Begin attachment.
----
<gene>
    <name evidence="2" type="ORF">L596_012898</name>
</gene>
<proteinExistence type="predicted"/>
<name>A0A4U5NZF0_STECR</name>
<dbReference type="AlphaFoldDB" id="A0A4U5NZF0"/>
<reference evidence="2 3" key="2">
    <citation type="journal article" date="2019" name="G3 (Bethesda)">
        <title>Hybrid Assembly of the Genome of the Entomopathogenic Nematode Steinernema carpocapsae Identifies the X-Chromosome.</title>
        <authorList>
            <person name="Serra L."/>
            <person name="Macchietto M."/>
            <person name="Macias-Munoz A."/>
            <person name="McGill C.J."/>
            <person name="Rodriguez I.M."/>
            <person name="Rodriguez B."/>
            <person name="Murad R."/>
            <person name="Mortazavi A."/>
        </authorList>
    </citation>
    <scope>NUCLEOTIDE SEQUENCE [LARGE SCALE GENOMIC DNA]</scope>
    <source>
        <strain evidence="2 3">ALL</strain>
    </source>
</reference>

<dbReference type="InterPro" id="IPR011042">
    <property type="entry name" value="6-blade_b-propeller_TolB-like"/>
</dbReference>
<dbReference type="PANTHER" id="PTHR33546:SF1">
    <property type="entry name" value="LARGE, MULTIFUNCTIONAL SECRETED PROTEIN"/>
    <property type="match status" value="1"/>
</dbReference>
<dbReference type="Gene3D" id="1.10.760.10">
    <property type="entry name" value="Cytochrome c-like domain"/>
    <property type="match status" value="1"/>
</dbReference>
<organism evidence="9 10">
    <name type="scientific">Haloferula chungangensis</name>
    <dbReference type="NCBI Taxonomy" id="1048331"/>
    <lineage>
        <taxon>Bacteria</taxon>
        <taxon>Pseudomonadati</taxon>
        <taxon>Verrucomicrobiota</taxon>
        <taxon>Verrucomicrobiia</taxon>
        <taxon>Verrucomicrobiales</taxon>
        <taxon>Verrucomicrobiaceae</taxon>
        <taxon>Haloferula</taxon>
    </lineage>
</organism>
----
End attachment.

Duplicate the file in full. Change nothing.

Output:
<gene>
    <name evidence="2" type="ORF">L596_012898</name>
</gene>
<proteinExistence type="predicted"/>
<name>A0A4U5NZF0_STECR</name>
<dbReference type="AlphaFoldDB" id="A0A4U5NZF0"/>
<reference evidence="2 3" key="2">
    <citation type="journal article" date="2019" name="G3 (Bethesda)">
        <title>Hybrid Assembly of the Genome of the Entomopathogenic Nematode Steinernema carpocapsae Identifies the X-Chromosome.</title>
        <authorList>
            <person name="Serra L."/>
            <person name="Macchietto M."/>
            <person name="Macias-Munoz A."/>
            <person name="McGill C.J."/>
            <person name="Rodriguez I.M."/>
            <person name="Rodriguez B."/>
            <person name="Murad R."/>
            <person name="Mortazavi A."/>
        </authorList>
    </citation>
    <scope>NUCLEOTIDE SEQUENCE [LARGE SCALE GENOMIC DNA]</scope>
    <source>
        <strain evidence="2 3">ALL</strain>
    </source>
</reference>

<dbReference type="InterPro" id="IPR011042">
    <property type="entry name" value="6-blade_b-propeller_TolB-like"/>
</dbReference>
<dbReference type="PANTHER" id="PTHR33546:SF1">
    <property type="entry name" value="LARGE, MULTIFUNCTIONAL SECRETED PROTEIN"/>
    <property type="match status" value="1"/>
</dbReference>
<dbReference type="Gene3D" id="1.10.760.10">
    <property type="entry name" value="Cytochrome c-like domain"/>
    <property type="match status" value="1"/>
</dbReference>
<organism evidence="9 10">
    <name type="scientific">Haloferula chungangensis</name>
    <dbReference type="NCBI Taxonomy" id="1048331"/>
    <lineage>
        <taxon>Bacteria</taxon>
        <taxon>Pseudomonadati</taxon>
        <taxon>Verrucomicrobiota</taxon>
        <taxon>Verrucomicrobiia</taxon>
        <taxon>Verrucomicrobiales</taxon>
        <taxon>Verrucomicrobiaceae</taxon>
        <taxon>Haloferula</taxon>
    </lineage>
</organism>